library cards (for which there is a $50 incentive). “Paying people not to do something bad is simply terrible government policy,” she argues. “Where does it stop? Will we start paying young men between the ages of 15 and 32 not to carry illegal guns?”

Meanwhile, Margy Waller, from the leftleaning think tank Inclusion in Washington, says presenting Opportunity NYC as a possible solution to poverty reinforces a public belief that people are poor because they’ve made poor choices. Speaking more.broadly, Atlantic Monthly blogger Megan McArdle, a self-described “leftish libertarian,” says defining “good behaviour” is no business of any government. Poor people, like all people, she writes, should be free to make mistakes. “If they want to eat cornmeal mush for a month while watching cable television, let ’em.”

Incentive programs were originally developed largely as a foil to what many consider the ultimate infantilizer: welfare. In the late ’80s, policy-makers woke up to the real-

ity that social assistance, as delivered in North America, was addictive, offering a better standard of living than many low-wage jobs. “There was a real sense that we had thought about welfare incorrectly,” says Gordon Berlin, president ofMDRC, the New York-based social policy research organization that is evaluating Bloomberg’s initiative. “That it had mostly been about supporting people when they didn’t work, and maybe it should be about supporting them when they did.” So in the early ’90s, both Canada and the U.S. started testing wage-supplement programs, nudging people off welfare and into low-paying jobs by topping up their income. Canada’s Self-Sufficiency Project is widely considered the most dramatic of these experiments. Piloted


in southern New Brunswick and B.C.’s Lower Mainland from 1992 to 1999, SSP doubled the earnings of single parents who stopped collecting welfare to take full-time, minimumwage jobs. Families received the supplement for three years; they were tracked for another three years. “The thing that SSP did very well was to solve a paradox,” says Jean-Pierre Voyer, executive director of the Social Research and Demonstration Corporation, which evaluated the program. That was the paradox of how to give poor people money while also encouraging them to work.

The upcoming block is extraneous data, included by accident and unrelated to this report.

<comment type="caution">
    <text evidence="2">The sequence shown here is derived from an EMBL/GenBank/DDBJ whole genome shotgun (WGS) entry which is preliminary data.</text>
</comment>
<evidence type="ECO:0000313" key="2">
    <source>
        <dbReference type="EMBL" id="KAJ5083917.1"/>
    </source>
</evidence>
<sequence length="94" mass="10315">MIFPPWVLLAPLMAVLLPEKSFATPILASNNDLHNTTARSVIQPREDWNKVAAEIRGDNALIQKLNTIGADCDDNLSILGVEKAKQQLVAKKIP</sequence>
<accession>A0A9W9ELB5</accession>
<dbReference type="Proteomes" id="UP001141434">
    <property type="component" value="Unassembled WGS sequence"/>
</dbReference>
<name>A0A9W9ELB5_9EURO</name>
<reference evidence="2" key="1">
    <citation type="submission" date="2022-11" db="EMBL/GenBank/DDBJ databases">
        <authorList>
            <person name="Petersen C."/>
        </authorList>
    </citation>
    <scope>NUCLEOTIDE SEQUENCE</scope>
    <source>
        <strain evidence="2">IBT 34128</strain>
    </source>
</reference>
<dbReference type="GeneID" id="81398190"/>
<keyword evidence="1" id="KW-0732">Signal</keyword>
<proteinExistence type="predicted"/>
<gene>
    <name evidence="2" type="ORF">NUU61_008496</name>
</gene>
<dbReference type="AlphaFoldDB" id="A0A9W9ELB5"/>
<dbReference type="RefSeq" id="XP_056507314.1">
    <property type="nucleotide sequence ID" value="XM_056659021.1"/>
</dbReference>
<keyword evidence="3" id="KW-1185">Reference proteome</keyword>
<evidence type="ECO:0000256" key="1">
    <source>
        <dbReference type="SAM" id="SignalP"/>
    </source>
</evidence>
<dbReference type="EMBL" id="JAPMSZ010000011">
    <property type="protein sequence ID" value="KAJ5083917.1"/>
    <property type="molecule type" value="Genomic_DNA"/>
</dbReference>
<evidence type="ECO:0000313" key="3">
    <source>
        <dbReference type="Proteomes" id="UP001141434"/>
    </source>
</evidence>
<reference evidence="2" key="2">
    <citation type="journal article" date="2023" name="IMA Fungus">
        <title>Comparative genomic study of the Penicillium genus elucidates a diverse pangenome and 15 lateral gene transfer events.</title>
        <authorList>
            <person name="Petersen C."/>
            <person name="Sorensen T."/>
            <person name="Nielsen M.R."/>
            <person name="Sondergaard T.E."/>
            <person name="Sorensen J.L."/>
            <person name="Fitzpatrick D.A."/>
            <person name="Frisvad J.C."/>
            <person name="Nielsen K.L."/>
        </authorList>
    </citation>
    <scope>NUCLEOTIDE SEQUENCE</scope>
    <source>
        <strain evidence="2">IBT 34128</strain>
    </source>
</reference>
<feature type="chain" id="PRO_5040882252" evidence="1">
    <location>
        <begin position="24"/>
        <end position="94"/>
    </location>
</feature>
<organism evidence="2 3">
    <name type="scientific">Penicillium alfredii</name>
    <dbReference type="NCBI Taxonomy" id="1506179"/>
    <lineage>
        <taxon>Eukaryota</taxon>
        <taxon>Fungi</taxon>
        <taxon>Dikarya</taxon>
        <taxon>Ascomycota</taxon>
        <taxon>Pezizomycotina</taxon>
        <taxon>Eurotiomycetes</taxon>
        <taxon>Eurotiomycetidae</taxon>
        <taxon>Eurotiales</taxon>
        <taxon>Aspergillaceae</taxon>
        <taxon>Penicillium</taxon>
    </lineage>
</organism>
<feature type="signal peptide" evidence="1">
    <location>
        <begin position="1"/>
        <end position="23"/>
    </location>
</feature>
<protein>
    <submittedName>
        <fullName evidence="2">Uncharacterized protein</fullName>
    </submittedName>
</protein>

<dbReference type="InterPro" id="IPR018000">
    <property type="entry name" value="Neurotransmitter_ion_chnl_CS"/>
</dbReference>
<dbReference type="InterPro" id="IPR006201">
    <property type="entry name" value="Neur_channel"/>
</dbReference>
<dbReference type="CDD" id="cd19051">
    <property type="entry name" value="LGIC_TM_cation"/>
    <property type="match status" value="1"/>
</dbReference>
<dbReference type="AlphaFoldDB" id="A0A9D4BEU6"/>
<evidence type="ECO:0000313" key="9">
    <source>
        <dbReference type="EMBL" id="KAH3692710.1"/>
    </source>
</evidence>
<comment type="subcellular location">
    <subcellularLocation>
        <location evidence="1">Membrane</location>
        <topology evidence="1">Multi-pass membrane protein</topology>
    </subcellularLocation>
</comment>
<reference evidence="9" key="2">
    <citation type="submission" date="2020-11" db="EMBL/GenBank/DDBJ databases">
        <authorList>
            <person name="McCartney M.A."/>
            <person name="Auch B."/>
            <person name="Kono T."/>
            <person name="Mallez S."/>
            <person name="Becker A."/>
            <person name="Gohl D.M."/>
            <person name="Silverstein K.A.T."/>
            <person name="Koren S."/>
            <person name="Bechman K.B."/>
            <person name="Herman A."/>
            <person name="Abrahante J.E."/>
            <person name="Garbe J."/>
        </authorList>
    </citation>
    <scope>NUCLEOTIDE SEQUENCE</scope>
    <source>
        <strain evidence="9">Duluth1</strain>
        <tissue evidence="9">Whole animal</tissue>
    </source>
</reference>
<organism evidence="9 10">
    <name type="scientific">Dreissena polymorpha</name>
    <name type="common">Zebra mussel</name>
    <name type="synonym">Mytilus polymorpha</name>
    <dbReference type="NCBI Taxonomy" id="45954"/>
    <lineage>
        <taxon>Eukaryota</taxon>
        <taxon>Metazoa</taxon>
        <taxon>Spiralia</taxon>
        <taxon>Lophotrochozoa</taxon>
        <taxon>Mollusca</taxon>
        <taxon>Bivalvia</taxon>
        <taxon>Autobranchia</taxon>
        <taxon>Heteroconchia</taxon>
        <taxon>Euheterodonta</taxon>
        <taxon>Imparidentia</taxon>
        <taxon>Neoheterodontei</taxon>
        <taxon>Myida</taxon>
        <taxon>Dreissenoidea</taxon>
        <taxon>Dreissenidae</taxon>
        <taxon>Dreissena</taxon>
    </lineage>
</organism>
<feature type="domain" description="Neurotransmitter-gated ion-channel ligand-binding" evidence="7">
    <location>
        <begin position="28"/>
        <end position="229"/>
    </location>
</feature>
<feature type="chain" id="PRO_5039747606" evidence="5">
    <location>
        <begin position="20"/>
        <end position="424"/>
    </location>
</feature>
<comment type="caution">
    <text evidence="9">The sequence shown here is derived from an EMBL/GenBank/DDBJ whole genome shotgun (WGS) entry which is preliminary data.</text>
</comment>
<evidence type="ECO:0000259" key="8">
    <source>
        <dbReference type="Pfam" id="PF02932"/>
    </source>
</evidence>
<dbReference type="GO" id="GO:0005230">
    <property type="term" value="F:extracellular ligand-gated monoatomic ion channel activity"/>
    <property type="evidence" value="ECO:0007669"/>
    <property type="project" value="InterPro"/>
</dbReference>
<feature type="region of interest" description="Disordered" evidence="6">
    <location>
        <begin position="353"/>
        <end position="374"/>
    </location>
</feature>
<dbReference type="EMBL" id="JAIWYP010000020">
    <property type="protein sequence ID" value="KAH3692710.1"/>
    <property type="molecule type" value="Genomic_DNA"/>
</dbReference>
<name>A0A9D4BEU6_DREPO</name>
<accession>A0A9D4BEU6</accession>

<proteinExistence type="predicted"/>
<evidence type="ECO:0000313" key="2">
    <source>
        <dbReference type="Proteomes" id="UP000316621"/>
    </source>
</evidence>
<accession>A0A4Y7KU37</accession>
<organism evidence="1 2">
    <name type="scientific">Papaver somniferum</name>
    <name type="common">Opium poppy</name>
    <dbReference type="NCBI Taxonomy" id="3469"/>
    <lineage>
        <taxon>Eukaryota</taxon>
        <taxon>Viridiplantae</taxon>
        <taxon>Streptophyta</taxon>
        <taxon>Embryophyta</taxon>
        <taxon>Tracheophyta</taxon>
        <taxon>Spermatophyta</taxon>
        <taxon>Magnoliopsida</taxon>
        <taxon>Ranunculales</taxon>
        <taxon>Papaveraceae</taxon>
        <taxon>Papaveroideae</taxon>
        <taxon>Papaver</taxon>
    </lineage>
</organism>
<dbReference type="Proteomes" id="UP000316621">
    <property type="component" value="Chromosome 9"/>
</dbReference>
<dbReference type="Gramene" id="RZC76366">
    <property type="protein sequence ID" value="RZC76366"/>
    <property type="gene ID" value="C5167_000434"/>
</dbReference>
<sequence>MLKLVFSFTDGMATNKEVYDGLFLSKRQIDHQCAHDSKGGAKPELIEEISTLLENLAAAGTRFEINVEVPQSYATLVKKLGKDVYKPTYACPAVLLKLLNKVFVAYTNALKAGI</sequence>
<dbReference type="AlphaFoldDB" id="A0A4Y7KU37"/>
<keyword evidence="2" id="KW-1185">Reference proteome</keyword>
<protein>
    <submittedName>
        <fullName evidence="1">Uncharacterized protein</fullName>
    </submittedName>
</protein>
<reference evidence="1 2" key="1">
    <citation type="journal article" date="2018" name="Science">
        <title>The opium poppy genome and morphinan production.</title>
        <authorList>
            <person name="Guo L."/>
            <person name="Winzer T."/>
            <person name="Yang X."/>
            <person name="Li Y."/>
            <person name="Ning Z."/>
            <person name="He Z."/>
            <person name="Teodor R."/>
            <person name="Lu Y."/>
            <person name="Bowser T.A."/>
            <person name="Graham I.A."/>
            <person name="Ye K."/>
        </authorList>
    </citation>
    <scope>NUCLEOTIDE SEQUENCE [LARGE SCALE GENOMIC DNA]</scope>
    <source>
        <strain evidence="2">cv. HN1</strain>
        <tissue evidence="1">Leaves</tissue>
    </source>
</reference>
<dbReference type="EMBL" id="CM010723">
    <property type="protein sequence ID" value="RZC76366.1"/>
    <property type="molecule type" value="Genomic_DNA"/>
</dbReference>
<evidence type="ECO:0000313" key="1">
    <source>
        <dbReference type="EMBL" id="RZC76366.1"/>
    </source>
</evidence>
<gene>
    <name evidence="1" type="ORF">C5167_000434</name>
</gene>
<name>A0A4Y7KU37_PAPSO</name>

Around that time, Mexico began experimenting with a different sort of incentivebased program, whose goals included making babies bigger. Due to poor prenatal nutrition, infants in the country’s rural reaches are often born stunted; many are never vaccinated or seen for routine checkups. So the government introduced Progresa (now called Oportunidades), a system that tied rewards not to employment but to what might be called good parenting. It gave mothers money for bringing newborns to the doctor and feeding them fortified supplements. It gave families “scholarship” money if they sent their kids to school instead of to work in the fields. And it built in a requirement for ongoing, rigorous evaluation. Ten years later, it reports higher school enrolment and bigger—or longer, by about 1.5 cm—babies.

Now, the U.S. is turning south for lessons in poverty alleviation. Bloomberg visited Mexico City last spring, announcing the New York program would be modelled on (not to mention named for) Oportunidades—with some critical differences. The US$53 million funding Bloomberg’s program is all private money, prompting obvious questions about sustainability. Opportunity NYC’s goals are somewhat more vague than Mexico’s, with a free-floating target of poverty, and incentives that aim to boost education, health and

workforce participation. Bloomberg is calling the program “self-serving,” meaning it helps rich folks too. “If anybody thinks that poverty doesn’t affect them, they are making a very bad mistake,” he said when he first announced the program last March. “This is something everybody’s in together.”

Incentive programs do seem to breed the least likely unions. The Washington marriage initiative, for example, was the brainchild of Republican Sam Brownback, whom Rolling Stone has called “God’s senator.” With high-profile positions against abortion and gay marriage, Brownback appears the natural foe of someone like Eleanor Holmes-Norton, the Democrat congresswoman for Washington. “He’s as conservative as I am liberal,” she agrees. And yet, when he approached her to support his proposal for marriage development accounts, HolmesNorton says she wasn’t “at all” reluctant. A strong advocate for black men and boys, Holmes-Norton is particularly alarmed by a current statistic that 70 per cent of black children in the U.S. are born to never-married mothers. Like Brownback, she wants kids to grow up with two parents, and while she doesn’t believe incentives “make” people marry, she suggests they can make the prospect of committing to family life somewhat less financially daunting for people who are on the fence, by helping them buy homes, for example.